I had an interesting lunch with a Tweep the other day, an indefatigable mobile Wikipedia on technology trends both locally and globally.
Our conversation turned to open data and how it can be applied in the banking industry. I have to admit I had heard of the term open data but never really paid any attention to its potentially game changing application in the financial industry.
“If Kenyan banks converted their records into open data, it would lead to greater financial innovation and a better product experience for customers,” said the tech pundit.
I put on my fairly ignorant and thoroughly obtuse nitpicking hat on. “Banks cannot share such sensitive data, there’s customer confidentiality to be maintained and quite frankly, such information is a key intangible asset that the bank has,” I retorted.
He proved to be quite unflappable and converted my healthy scepticism into acquiescence with just one question: who said that the data provided should be given with the client name?
I was an immediate convert. If banks openly shared customer data to fintech providers, the third party would have a treasure trove of information on customer spending habits, borrowing tendencies, repayment history, saving culture and basically the whole kit and caboodle of a client’s behaviour.
According to the Central Bank of Kenya’s latest annual banking supervision report, for the year ending December 2015, there were about 34.6 million banking accounts in Kenya and these numbers include mobile banking accounts of the Mshwari and KCB M-Pesa extraction.
That is 34.6 million data sets that can clearly demonstrate spending, borrowing and savings behaviour within a certain age, gender, regional demographic or business segment, which can lead to finer product targeting and pricing.
The United Kingdom (UK) is a trailblazer in this area and in January 2015, Her Majesty’s Treasury launched a “call to evidence” asking stakeholders in the financial industry on how best to deliver an open standard for application programming interfaces (APIs) in the UK banking and to ask whether more open data in banking could benefit consumers.
Application programming interfaces, or APIs, allow two pieces of software to interact with each other. In banking, APIs can be used to enable financial technology (fintech) firms to make use of customers’ bank data on their behalf and with their permission in innovative and helpful ways. For instance, M-Pesa payment platforms for businesses make use of APIs supported by Safaricom.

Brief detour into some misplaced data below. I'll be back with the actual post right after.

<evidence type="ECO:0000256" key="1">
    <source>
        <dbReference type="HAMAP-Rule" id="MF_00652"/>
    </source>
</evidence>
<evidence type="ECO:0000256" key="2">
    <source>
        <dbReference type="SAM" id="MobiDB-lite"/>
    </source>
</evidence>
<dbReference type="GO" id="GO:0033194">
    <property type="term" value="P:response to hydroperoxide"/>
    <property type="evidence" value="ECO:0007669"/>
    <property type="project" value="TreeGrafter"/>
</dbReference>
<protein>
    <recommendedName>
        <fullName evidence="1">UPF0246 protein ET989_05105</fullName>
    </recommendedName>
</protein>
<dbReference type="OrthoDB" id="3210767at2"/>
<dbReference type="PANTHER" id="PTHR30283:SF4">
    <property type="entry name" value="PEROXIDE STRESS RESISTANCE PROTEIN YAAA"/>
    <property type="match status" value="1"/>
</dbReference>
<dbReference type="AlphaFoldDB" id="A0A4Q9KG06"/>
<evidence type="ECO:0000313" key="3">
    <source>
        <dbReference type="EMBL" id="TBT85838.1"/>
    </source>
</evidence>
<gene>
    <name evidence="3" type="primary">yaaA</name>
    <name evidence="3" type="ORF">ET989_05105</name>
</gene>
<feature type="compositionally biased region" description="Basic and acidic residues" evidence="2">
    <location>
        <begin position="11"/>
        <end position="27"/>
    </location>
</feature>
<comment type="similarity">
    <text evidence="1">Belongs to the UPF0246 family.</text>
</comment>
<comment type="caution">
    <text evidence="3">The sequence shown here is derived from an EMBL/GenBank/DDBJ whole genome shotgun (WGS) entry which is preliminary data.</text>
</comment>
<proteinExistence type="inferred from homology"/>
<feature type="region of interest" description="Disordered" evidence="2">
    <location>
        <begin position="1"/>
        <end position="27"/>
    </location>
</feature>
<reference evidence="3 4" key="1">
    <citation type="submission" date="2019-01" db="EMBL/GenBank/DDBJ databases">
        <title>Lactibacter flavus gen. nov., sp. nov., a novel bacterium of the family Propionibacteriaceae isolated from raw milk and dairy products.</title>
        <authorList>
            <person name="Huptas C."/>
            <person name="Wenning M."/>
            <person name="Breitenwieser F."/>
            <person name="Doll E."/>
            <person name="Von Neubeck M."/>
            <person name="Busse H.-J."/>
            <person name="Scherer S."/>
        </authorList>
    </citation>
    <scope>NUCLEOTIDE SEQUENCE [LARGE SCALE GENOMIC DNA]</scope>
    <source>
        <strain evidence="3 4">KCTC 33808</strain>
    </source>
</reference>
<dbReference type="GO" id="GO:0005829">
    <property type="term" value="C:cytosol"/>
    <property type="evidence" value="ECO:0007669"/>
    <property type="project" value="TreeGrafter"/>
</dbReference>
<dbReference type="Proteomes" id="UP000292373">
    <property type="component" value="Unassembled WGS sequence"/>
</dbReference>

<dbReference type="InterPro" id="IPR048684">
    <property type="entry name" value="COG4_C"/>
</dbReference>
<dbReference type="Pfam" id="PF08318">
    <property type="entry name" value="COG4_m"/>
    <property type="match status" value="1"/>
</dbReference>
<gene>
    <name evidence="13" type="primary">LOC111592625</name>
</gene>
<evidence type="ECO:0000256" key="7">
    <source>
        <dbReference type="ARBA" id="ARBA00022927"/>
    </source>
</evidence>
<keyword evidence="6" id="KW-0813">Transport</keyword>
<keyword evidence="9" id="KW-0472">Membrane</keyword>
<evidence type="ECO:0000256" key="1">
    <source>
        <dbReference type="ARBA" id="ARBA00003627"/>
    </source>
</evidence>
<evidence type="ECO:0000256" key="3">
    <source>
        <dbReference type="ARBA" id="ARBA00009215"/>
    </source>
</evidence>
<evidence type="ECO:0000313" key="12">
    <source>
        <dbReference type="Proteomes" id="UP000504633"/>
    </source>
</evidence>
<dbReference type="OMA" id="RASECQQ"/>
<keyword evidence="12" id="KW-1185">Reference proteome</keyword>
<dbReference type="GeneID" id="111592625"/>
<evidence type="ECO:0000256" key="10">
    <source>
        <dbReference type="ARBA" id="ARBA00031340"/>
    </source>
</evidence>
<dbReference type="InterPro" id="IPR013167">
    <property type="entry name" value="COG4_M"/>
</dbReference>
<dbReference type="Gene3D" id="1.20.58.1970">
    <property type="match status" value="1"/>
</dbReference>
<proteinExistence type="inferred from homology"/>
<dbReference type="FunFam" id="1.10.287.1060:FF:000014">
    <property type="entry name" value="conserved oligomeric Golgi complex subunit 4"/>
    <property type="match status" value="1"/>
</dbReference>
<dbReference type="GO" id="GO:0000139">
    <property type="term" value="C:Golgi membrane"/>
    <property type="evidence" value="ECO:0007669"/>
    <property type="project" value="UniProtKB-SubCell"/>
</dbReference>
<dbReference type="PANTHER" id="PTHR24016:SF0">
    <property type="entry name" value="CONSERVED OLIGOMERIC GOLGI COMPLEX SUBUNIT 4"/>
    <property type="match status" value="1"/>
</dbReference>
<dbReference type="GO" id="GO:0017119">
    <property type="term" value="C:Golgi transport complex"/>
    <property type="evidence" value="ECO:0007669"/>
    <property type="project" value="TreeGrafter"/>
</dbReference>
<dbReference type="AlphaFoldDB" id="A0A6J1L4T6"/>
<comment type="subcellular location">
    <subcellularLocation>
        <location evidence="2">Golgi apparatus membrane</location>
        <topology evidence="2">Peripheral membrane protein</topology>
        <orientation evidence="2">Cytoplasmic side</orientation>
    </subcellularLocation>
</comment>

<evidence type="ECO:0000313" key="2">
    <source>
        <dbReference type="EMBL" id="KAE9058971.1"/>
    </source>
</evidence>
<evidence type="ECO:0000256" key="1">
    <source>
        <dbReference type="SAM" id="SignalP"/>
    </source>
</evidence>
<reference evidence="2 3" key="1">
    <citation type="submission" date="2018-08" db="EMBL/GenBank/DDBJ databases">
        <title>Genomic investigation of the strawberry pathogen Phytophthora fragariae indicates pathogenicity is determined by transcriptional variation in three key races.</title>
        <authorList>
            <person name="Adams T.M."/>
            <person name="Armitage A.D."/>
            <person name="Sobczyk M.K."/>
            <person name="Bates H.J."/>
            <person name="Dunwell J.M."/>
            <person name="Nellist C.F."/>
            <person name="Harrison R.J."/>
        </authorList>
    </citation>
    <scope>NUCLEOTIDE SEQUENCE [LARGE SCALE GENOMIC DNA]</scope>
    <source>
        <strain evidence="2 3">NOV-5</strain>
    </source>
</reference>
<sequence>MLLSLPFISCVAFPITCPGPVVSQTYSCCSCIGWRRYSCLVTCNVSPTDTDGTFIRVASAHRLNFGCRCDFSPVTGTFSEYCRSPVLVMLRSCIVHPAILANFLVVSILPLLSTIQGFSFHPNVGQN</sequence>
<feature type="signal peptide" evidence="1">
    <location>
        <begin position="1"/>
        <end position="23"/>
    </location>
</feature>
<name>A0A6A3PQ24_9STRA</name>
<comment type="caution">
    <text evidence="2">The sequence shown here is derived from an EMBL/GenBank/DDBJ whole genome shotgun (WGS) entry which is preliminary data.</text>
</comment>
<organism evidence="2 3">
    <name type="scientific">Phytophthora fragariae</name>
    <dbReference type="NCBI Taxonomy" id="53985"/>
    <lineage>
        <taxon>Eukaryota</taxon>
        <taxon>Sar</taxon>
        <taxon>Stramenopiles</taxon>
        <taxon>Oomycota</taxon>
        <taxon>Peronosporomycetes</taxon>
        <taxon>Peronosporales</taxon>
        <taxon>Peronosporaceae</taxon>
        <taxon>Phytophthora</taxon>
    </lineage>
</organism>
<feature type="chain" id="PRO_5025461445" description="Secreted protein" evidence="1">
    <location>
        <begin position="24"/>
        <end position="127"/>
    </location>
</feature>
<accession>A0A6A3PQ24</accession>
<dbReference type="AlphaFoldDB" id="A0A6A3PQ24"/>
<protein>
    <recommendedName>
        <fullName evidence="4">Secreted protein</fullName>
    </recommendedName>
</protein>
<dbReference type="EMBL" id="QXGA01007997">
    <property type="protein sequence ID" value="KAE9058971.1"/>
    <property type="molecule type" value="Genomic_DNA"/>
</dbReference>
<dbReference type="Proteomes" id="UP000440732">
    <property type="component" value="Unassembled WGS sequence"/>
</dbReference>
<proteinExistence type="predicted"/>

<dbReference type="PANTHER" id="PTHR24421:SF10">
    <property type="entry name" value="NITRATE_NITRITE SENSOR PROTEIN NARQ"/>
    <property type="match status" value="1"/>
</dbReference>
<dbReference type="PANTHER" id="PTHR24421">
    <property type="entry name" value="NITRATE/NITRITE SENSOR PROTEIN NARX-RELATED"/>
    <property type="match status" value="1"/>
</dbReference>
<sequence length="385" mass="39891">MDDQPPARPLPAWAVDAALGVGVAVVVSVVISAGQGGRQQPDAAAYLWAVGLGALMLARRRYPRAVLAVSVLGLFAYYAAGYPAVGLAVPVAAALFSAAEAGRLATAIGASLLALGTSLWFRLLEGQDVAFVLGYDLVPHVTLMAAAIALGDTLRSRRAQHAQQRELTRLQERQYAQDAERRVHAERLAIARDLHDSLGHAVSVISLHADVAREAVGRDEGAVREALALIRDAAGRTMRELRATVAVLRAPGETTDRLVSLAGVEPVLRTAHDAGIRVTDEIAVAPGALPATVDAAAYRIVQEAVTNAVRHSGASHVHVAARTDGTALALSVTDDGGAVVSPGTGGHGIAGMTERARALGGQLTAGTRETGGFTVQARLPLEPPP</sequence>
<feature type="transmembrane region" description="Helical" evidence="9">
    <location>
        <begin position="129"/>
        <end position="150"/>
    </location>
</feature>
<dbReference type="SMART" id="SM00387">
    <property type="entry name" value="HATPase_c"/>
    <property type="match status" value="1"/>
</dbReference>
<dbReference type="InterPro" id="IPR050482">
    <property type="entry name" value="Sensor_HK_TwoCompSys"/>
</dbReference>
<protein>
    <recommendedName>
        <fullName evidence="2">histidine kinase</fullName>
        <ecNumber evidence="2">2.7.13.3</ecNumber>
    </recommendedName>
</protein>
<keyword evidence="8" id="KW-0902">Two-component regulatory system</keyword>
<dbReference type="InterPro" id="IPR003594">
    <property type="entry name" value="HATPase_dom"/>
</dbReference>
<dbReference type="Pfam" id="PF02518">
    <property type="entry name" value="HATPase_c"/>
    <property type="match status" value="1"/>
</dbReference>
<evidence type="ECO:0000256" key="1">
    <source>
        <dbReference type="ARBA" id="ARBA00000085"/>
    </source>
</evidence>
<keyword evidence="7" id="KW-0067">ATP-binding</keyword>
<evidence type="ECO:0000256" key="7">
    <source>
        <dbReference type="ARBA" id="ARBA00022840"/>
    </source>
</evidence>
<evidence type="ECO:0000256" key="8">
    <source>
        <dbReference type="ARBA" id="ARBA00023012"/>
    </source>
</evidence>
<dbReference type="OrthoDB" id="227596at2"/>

The aim was to produce an open API standard for UK banks to drive more competition in banking and help the UK remain at the forefront of financial technology. The report was published less than three short months later in March 2015.
In summary the responses from the 40 respondents who included a number of banks, fintechs, the Law Society of Scotland, the Association of Accounting Technicians and the British Banking Association raised concerns around privacy of customer data and fraudulent use of that data.
The need for appropriate security and vetting systems for third party providers was a key concern. The respondents did note that open data in banking would enable customers make more informed decisions on which banking products to purchase and who to bank with.
An Open Banking Working Group, bringing together key stakeholders such as banks, fintechs, consumer bodies and government, was then created and an Open Banking Standard (OBS) was produced. The OBS is a guide for how banking data should be created, shared and used.
The group recommended that an independent authority should be established to ensure standards and obligations between participants are upheld.
The authority would govern how data is secured once shared and the security, usability, reliability and scalability of APIs. It would also vet third parties, accredit solutions and maintain a whitelist of approved firms.
The UK is cautiously but steadily moving towards this standard, with the key premise being that customers will have to consent to their data being shared.
Back in the +254, we have already established ourselves as early adopters in the fintech space with the amazing innovations that have been generated by the M-Pesa phenomena.
Moving towards open data may perhaps be the key that will unlock the risk-based customer loan pricing that the interest rate capping has miserably failed to deliver. It would also provide much needed customer portability on banking services generated by product pricing sense rather than brand affinity.